Offshore Wind Won’t Overpower the Regional Power Grid

A reliable grid should be good news for New Jersey and other states, since it means they won't have to shell out for major upgrades.

If New Jersey and the rest of the Eastern Seaboard were to begin building offshore wind farms, it would not likely threaten the reliability of the regional power grid until more than 10,000 megawatts of electricity were being generated, according to an executive from the PJM Interconnection.

That was the assessment of Michael Kormos, senior vice president of PJM, speaking at a briefing on offshore wind held this week by the Assembly Telecommunications and Utilities Committee. The goal of the meeting was to examine how the state’s aggressive renewable energy goals affect the reliability of the power grid and what kind of upgrades to the transmission system might be required.

Kormos’s projection, if it holds true, is good news for consumers in the short term since they will not bear the cost of major upgrades to the region’s transmission system to accommodate offshore wind, which is both more costly than electricity from traditional energy sources and less reliable since the wind does not always blow.

Clean and Green

New Jersey and the rest of the Eastern Seaboard are competing to become the center of a yet-to-develop offshore wind industry, hoping it brings both cleaner power to the region as well as green jobs. The Garden State is looking to develop 1,100 megawatts of offshore wind capacity by 2020. One megawatt is enough to power about 800 homes.

The developers who have expressed the most interest in building wind farms off the Jersey coast have already lined up interconnections on land, so major upgrades of the transmission system likely will not be necessary until, and if, those projects are operational.

“There are many challenges to developing offshore wind, but transmission interconnection is not one of them,” said Robert Gibbs, vice president of Garden State Offshore Energy, which wants to build a wind farm 16 miles off the coast of Atlantic and Cape May Counties.

Erich Stephens, vice president of Offshore MW, agreed. “As you get into more than 1,000 megawatts, transmission becomes more of a challenge,” he said.

Atlantic Wind Farms

According to the U.S. Department of Interior, the greatest offshore wind energy potential in the U.S. lies off the Atlantic Coast, which could deliver 1,000 gigawatts , or one quarter of national demand. Wind potential off the coasts of all the lower 48 states exceeds the entire U.S. demand for electricity.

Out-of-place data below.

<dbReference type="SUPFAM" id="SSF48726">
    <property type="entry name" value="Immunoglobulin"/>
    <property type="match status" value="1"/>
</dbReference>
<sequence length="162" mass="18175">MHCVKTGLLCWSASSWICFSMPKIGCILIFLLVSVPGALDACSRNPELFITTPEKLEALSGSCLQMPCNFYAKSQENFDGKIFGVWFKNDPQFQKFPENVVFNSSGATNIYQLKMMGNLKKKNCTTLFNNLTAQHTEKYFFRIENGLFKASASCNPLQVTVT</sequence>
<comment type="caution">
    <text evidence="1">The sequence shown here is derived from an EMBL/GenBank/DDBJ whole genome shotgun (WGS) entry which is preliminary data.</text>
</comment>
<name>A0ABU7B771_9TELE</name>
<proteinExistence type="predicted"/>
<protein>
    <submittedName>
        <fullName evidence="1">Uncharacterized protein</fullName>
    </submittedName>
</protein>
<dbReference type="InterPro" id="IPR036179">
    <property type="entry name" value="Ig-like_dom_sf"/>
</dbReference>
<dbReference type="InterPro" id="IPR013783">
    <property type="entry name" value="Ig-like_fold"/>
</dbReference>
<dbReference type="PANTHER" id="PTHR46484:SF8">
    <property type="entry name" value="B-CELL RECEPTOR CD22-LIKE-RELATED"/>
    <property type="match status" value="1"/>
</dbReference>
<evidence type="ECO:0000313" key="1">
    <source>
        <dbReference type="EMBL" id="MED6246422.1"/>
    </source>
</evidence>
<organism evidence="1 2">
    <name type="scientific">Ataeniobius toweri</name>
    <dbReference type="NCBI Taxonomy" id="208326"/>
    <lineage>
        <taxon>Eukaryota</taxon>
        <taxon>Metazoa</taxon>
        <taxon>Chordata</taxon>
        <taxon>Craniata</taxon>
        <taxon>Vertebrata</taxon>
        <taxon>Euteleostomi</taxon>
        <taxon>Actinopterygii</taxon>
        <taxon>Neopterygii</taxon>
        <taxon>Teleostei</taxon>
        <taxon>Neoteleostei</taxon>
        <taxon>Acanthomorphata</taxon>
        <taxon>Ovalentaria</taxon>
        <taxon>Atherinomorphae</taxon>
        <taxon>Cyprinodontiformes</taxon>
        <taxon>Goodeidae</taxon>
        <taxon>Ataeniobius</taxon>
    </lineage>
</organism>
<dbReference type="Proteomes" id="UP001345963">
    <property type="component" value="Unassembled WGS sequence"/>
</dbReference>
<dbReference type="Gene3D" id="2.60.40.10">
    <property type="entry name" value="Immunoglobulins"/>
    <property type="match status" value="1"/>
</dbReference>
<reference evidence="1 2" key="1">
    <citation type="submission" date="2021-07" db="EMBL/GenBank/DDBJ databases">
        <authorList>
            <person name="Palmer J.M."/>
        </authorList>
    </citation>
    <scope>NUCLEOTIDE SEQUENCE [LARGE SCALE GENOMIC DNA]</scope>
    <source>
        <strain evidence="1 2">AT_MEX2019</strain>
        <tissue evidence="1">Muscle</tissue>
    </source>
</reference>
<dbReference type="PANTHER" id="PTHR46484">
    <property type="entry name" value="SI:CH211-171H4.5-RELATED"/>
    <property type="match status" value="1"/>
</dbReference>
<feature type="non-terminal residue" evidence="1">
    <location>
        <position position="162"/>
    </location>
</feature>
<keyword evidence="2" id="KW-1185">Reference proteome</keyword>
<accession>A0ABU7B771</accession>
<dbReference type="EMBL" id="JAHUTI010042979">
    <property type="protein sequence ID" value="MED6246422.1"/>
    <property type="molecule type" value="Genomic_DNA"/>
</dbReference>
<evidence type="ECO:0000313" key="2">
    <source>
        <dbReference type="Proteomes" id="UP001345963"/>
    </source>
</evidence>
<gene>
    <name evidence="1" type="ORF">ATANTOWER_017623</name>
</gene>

But in the PJM region, which stretches from the eastern seaboard to Illinois, onshore wind project applications dwarf those for offshore wind, which tends to be much more expensive. PJM has 3,000 megawatts of offshore wind projects in the queue, according to Kormos, compared with 40,000 megawatts of onshore wind.

“It’s going to be very unlikely we’re going to see any problems with offshore wind to create potential reliability problems,” he said, adding that the issue would not arise until about 10,000 megawatts are operational.

However, there is potentially a big fight brewing over whether clean energy from wind farms in the Midwest and Great Plains will be moving eastward or westward. In a battle likely to be played out over the next couple of years, the governors of 11 states along the Eastern Seaboard and 10 big utilities are opposing efforts to build a series of new transmission lines that would send wind-generated electricity east from the Dakotas and elsewhere.

They oppose the lines because it would spread the cost of building them among consumers here, adding a hundred dollars or more annually to electric bills, according to critics of the proposal.

The issue presents a tough dilemma for the Christie administration. Does it go ahead with more expensive power from the wind farms off the Jersey coast with the hope of attracting the manufacturing and green jobs associated with the sector? Or does it import cheaper wind power from the west, sending ratepayer dollars to wind farms there for renewable energy credits. The cost of onshore wind would still be less expensive than offshore.

There also are some who argue that the cost of offshore wind could be brought down if officials decide to back an ambitious underwater backbone transmission system, stretching from Virginia to New Jersey. Bob Mitchell, a principal in the company pushing the Atlantic Wind Connection project, said ratepayers would see savings if the initiative went ahead, despite its $5 billion price tag, since it would ease congestion on the power grid, which costs consumers billions of dollars each year.